The Cesspit of Corruption: How Qatar Bought a World Cup
In January 2015, The Parliamentary Assembly of the Council of Europe published a report by Michael Connarty titled, ‘The Reform of Football Governance’. This report sought to both examine and expose the alleged corruption which led to Qatar’s successful bid in December 2010 to host the 2022 World Cup.
That success caused consternation amongst the wider footballing world; a country without any footballing heritage – and one that required the tournament to be played in searing heat (subsequently moved to winter, the first World Cup of its type) – was to host football’s most famous competition (Ng, 2018).
A decision that was described by Conn (2017a) as a ‘shock and far-reaching vote’ (p.23), and one that was met with incredulity and ‘disbelief’ according to Blake and Calvert (2015a, p.15). Heidi Blake and Jonathan Calvert (as above) prompted the aforementioned report by publishing their 2014 exposé of Qatar and FIFA in The Sunday Times.
This groundbreaking piece of journalism made numerous allegations surrounding the country’s bid; the evidence documented in the exposé was described as a ‘smoking gun’ by Alexandra Wrage, a former member of FIFA’s independent governance committee (Calvert and Blake, 2014a, p.1-2).
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Whilst the report and the exposé created a solid basis to work from, this essay also explores what took place prior to Qatar’s World Cup bid, as well as the key points from after Sepp Blatter announced the country as World Cup hosts. This article will also examine Qatar’s incentives to host the tournament, which will cost an estimated $200bn, and help to display why they were so determined to win the World Cup (Guardian, 2017).
Pre-World Cup Bid
Suspicions towards Qatar’s now-infamous World Cup bid began in 2008, when Sepp Blatter first announced that the country planned to bid for the 2022 World Cup. Whilst the campaign was officially led by Qatari lawyer Hassan Al Thawadi, the man who became the driving force was Mohammed bin Hammam, who was the President of the Asian Football Confederation (AFC) between 2002 and 2011.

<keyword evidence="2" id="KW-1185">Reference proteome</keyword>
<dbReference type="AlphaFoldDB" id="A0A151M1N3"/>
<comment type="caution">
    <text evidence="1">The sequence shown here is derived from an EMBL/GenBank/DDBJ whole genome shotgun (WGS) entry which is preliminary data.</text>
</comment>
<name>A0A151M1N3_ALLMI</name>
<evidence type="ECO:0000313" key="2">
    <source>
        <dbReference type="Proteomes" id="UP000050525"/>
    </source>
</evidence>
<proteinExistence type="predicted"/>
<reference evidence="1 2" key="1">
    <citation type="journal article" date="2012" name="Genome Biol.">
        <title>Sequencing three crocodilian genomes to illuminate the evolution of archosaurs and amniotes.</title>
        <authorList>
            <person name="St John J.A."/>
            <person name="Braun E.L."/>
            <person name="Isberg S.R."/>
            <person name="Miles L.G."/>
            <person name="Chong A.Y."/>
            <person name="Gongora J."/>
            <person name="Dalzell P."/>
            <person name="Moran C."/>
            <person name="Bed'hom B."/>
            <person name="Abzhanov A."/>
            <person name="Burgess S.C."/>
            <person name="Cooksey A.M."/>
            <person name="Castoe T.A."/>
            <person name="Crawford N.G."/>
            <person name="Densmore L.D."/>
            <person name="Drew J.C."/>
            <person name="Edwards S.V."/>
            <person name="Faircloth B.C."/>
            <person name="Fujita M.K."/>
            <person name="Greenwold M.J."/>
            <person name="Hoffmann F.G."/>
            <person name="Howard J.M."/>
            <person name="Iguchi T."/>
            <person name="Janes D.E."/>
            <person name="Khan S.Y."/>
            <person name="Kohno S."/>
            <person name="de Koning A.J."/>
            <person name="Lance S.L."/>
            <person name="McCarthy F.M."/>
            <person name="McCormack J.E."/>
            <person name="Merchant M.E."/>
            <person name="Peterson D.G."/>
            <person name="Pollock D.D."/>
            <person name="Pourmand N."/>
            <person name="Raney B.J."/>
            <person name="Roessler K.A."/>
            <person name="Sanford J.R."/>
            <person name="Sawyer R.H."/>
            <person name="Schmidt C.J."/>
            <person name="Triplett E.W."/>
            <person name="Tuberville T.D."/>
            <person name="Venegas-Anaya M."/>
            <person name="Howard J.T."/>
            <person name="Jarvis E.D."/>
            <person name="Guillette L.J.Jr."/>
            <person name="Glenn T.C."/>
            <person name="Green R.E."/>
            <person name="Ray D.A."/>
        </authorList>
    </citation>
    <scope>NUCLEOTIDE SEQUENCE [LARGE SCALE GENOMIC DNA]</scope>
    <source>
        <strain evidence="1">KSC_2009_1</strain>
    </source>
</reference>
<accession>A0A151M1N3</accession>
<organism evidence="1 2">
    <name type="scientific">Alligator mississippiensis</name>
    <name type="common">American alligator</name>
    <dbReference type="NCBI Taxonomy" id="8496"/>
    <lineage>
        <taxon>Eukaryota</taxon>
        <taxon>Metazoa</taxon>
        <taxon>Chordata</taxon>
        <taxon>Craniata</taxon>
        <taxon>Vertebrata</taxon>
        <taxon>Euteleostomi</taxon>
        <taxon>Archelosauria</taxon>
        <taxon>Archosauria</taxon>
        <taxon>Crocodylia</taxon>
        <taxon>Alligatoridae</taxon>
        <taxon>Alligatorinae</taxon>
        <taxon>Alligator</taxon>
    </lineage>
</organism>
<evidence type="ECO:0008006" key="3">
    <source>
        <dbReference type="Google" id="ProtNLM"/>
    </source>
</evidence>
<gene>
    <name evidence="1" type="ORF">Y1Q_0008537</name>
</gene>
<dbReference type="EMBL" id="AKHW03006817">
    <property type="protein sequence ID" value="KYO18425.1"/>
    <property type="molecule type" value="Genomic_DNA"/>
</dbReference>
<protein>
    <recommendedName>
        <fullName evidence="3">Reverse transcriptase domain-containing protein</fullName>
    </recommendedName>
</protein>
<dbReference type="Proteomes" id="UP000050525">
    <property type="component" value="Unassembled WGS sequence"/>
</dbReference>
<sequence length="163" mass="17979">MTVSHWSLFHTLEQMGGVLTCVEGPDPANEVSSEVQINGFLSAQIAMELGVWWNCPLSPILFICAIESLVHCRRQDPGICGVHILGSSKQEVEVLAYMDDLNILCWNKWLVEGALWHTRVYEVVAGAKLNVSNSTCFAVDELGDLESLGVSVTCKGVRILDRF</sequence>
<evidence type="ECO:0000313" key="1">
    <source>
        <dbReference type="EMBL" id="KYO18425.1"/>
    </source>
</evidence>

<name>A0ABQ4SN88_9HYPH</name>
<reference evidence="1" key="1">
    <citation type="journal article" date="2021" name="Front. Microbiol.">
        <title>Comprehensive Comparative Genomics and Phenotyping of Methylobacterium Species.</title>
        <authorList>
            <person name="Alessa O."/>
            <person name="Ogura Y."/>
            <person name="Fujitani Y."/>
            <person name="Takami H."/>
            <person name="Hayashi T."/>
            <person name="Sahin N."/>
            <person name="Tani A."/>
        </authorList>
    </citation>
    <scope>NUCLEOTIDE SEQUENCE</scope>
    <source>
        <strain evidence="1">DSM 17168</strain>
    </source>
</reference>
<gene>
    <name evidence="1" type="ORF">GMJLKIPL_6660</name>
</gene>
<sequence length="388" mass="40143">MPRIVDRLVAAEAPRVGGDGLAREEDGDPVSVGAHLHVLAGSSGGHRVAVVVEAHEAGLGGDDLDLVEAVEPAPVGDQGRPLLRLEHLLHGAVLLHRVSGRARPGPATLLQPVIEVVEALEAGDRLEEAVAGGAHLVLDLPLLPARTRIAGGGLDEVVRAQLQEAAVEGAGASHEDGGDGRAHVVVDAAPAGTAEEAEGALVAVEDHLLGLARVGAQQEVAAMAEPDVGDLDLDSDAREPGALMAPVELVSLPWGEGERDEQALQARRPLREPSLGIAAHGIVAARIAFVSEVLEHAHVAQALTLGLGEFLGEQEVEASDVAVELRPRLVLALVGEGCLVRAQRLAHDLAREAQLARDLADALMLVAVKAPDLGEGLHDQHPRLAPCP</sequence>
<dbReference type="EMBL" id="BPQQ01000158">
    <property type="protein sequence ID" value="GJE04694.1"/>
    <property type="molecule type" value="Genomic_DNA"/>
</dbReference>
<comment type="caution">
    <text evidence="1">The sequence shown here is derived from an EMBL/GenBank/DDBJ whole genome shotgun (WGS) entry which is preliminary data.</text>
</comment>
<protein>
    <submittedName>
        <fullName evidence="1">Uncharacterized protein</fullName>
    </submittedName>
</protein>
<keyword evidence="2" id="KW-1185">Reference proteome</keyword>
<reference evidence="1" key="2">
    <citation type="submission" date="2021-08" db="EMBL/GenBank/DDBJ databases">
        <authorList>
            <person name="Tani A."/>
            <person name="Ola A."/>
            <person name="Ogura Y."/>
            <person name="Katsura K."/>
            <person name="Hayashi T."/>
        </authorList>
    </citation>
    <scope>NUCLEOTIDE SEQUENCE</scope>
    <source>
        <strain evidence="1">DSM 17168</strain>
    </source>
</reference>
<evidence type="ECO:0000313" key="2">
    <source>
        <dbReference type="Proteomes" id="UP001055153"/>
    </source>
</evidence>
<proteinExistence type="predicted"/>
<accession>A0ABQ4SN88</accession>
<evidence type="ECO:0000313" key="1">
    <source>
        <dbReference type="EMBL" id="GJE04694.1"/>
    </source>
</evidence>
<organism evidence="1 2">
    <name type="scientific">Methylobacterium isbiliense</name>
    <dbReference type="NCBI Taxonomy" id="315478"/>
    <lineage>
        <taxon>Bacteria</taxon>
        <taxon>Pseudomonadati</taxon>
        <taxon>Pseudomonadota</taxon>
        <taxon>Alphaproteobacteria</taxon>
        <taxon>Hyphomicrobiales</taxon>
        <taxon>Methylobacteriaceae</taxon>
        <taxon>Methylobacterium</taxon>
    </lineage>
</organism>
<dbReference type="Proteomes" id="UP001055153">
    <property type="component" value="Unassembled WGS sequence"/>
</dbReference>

Bin Hammam was described as someone who had an ‘extremely important role’ and was a ‘key influence’ in securing the World Cup for Qatar, despite not having an ‘official role’ in the bid (Wilson, 2011a, p.16; Conn, 2017b, p.119).
Days after Blatter’s speech, bin Hammam invited 25 leaders from African Football Associations to a five-star hotel in Kuala Lumpur for an ‘all-expense-paid junket’ (Blake and Calvert 2015b, p.87). It was crucial that Qatar gained the support of Africa in their bid, and to do so, bin Hammam split $200,000 from the AFC account across his 25 guests as ‘spending money’ for their stay, with several officials requesting further money after their trip (Blake and Calvert 2015c, p.87).
As well as this, bin Hammam provided luxurious travel and extravagant gifts for those who visited him. This level of generosity from bin Hammam to his African counterparts had been seen before, as he bestowed similar gifts on the continent’s hierarchy during the 1998 and 2002 FIFA presidential election to aid Sepp Blatter’s bid.
A second trip was later organised for the African officials and their families in October 2008; this time he split $130,000 between the 40 guests upon their arrival in Kuala Lumpur (Blake and Calvert 2015d).
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Whilst bin Hammam did not hold an official role during the bidding process, FIFA’s rules of conduct disallow any ‘monetary gifts or any kind of personal advantage that could give… the impression of exerting influence’ (FIFA, 2009, p.2); essentially, these sweeteners in Kuala Lumpur broke the FIFA rules of conduct.
The inducements deployed by bin Hammam are considered as some of the earliest steps Qatar took in securing the bid for 2022, but perhaps the biggest step prior to the bid was taken in November of 2010 – nine days prior to the vote in Zurich.
UEFA’s then President, Michel Platini, visited the Élysée Palace in Paris for a lunch with French President, Nicolas Sarkozy and Qatar’s Emir, Tamim bin Hamad Al Thani. Here, Sarkozy made it very apparent that he wanted Platini to vote for Qatar, whilst simultaneously attempting to convince the Qataris to purchase French football club Paris Saint-Germain (PSG) – the club Sarkozy supports.
Whilst Platini denies that Sarkozy requested that he vote for Qatar, he did admit that he knew ‘what the President of France wanted’ (Conn 2017c, p.120). Despite later admitting that it was possible he had originally pledged his allegiance to the USA’s bid, Platini voted for Qatar on December 2nd (Guardian, 2015).
After the vote, Qatar Sports Investment purchased PSG, with the club now ranked as the 7th wealthiest in the world, as well as making several other investments in France (Forbes, 2022). BeIN Sports (a strand of Al Jazeera) purchased the television rights for France’s Ligue Une, paying €607m a year between 2012 and 2016, later increasing that amount to €726m a year between 2016 and 2020.